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Three people -- an adult daughter and her parents -- smile for a photo.

The Haq Foundation, which supports first-year graduate students, was envisioned by UA alum Karen Haq, in honor of her parents, Najma and Subhanul "Sam" Haq.

Haq Foundation Honors Family Legacy With Grad Student Scholarships

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Haq Foundation Honors Family Legacy With Grad Student Scholarships

July 25, 2022

The Haq Foundation has donated $500,000 to establish the Subhanul “Sam” Haq Endowed Scholarship fund at the University of Arizona. The gift supports College of Engineering students in their initial year of graduate school. The college is committed to providing additional support to see each class of Haq scholars through their degree programs, furthering the impact of the Haq family’s generosity. Students with an interest in Pakistani, Indian, Chinese, Korean or South American culture, or those interested in the advancement of women in engineering, are particularly encouraged to apply.

The Haq Foundation was established at the behest of Karen Haq, who earned her University of Arizona BS in biochemistry in 1993. After she completed college and graduate school, her father developed cancer, and she returned to Phoenix to care for him until his death. She then took care of her mother until her mother passed away in 2018. Karen herself was diagnosed with colon cancer and died just months later.

“Every student who passes through the University of Arizona is part of the Wildcat community, and we are so grateful that Karen has chosen to leave behind a legacy in the College of Engineering,” said David W. Hahn, Craig M. Berge Dean of the College of Engineering. “This support is well aligned with our commitment to being a global educator, and the generosity of the Haq family will empower our graduate students for years to come.”

A smiling woman sits in front of a tree.
Karen Haq

In her last days, Karen talked to close friends from high school and college about what she’d like to do with her inheritance. She suggested a foundation for three causes: animal shelters, to honor her mother’s love of animals; respite care, an interest Karen developed after her experiences as a caregiver; and engineering scholarships, to recognize her father and his career. Her friends formed the Haq Foundation to carry out the mission.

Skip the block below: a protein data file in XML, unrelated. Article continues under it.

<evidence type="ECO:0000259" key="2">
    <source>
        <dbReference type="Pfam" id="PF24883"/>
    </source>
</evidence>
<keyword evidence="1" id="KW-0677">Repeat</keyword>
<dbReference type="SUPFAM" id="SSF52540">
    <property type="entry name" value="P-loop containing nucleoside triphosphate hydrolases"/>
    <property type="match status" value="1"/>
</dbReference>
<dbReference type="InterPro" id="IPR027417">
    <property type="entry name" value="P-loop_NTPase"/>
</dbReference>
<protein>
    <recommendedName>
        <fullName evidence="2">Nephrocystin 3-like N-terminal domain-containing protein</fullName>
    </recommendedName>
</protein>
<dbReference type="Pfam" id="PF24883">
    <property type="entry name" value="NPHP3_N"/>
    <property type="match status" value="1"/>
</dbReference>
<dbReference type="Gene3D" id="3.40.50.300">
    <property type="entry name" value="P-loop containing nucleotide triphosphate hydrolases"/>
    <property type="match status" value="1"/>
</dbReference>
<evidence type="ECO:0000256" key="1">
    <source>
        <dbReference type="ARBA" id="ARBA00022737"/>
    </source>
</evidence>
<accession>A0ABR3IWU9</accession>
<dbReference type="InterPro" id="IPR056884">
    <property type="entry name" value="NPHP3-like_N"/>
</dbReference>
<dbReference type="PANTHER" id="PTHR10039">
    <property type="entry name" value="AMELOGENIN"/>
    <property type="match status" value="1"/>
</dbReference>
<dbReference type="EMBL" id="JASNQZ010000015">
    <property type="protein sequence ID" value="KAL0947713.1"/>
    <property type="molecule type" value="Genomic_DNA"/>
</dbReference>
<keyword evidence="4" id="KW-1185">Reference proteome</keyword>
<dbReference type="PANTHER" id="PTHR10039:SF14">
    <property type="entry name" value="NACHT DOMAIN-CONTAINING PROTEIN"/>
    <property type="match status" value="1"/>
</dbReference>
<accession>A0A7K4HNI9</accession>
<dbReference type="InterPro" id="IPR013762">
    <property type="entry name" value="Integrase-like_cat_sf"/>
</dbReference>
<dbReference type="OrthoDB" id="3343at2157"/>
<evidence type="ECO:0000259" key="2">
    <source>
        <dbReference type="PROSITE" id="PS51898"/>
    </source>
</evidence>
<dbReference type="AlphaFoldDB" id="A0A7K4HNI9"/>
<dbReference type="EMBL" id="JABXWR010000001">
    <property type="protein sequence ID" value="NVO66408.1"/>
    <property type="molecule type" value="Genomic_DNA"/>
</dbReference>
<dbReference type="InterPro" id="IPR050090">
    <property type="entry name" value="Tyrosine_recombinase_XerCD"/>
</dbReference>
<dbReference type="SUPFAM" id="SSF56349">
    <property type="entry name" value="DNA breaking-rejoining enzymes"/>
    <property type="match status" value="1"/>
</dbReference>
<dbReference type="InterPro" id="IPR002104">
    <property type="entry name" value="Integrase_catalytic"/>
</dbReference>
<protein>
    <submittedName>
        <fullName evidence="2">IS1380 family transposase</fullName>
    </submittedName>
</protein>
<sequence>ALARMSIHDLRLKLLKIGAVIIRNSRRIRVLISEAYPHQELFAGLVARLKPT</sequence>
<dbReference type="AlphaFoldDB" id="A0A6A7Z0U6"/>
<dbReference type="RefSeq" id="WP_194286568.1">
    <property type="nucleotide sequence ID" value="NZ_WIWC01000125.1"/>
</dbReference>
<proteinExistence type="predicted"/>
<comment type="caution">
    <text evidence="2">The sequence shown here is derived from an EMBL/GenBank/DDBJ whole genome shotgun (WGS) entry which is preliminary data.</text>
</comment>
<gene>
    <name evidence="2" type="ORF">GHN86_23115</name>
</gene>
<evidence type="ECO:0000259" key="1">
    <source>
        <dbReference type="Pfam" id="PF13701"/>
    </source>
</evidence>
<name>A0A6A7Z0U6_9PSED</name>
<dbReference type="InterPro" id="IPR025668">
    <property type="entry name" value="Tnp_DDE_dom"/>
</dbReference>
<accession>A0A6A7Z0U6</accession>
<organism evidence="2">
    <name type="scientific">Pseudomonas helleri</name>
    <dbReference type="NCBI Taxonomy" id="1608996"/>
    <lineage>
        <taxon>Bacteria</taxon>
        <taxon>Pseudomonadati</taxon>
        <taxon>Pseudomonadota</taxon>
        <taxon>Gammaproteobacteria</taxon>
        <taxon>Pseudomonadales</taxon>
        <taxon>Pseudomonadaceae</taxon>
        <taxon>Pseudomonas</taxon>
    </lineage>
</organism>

“This endowment is special since there are so few fellowships for graduate students,” said Jim Field, associate dean of graduate education for the College of Engineering. “The fact that Haq is focused on international graduate students as well as the advancement of women is a big plus as well. The college is very proud to be hosting this fellowship.”

Karen’s parents emigrated from Pakistan to the United States, where Samuel earned a bachelor’s degree in engineering at Indiana Institute of Technology. He worked as an engineer for Medtronics throughout his life, while also acting as a caregiver for Karen’s mother, who struggled with chronic health issues. Family friend Seema Munir said he was known in the community for the love and respect he always showed his wife. Friends said Karen admired the real-world impact her father made with his engineering career, including holding several patents for biomedical devices.

“One of the devices was used to try to revive her father when his heart was failing. Karen was so emotional, because she saw what the emergency people were using and recognized it as being something her father patented,” said high-school friend Jennifer Markley. “She felt like his own inventions were being used to try and help him, and she saw this coming full circle.”

Karen herself embodied many of the traits that make a successful engineer: curiosity, determination, creative problem solving and critical thinking, say her friends. Her determination came through in many ways, from her ability to maintain friendships over decades to her occasional refusal to wear warm layers during the harsh winters in Chicago, where she studied computer science in graduate school.

“Even though Karen was a biochemistry major, she was always a cheerleader for engineering students,” said Laura Goligoski, another friend from college.

Aside from being determined and family-focused, those in Karen’s circle remember her as being outgoing and full of life. She lit up the room and drew in people wherever she went.

“She was a super big talker. Words would come out her mouth at about 150 miles per hour,” said college friend Kathy Sacco. “She was so open and honest and fun, and could just laugh so easily. She had the greatest laugh.”

Maisam Jafri, an MD-PhD student who is in his second year of medical school and will begin his PhD in biomedical engineering in January 2023, is the first recipient of the scholarship. He will be working on areas including biomedical device implantation, therapies to improve outcomes after injury, skin grafting, and chronic wound development.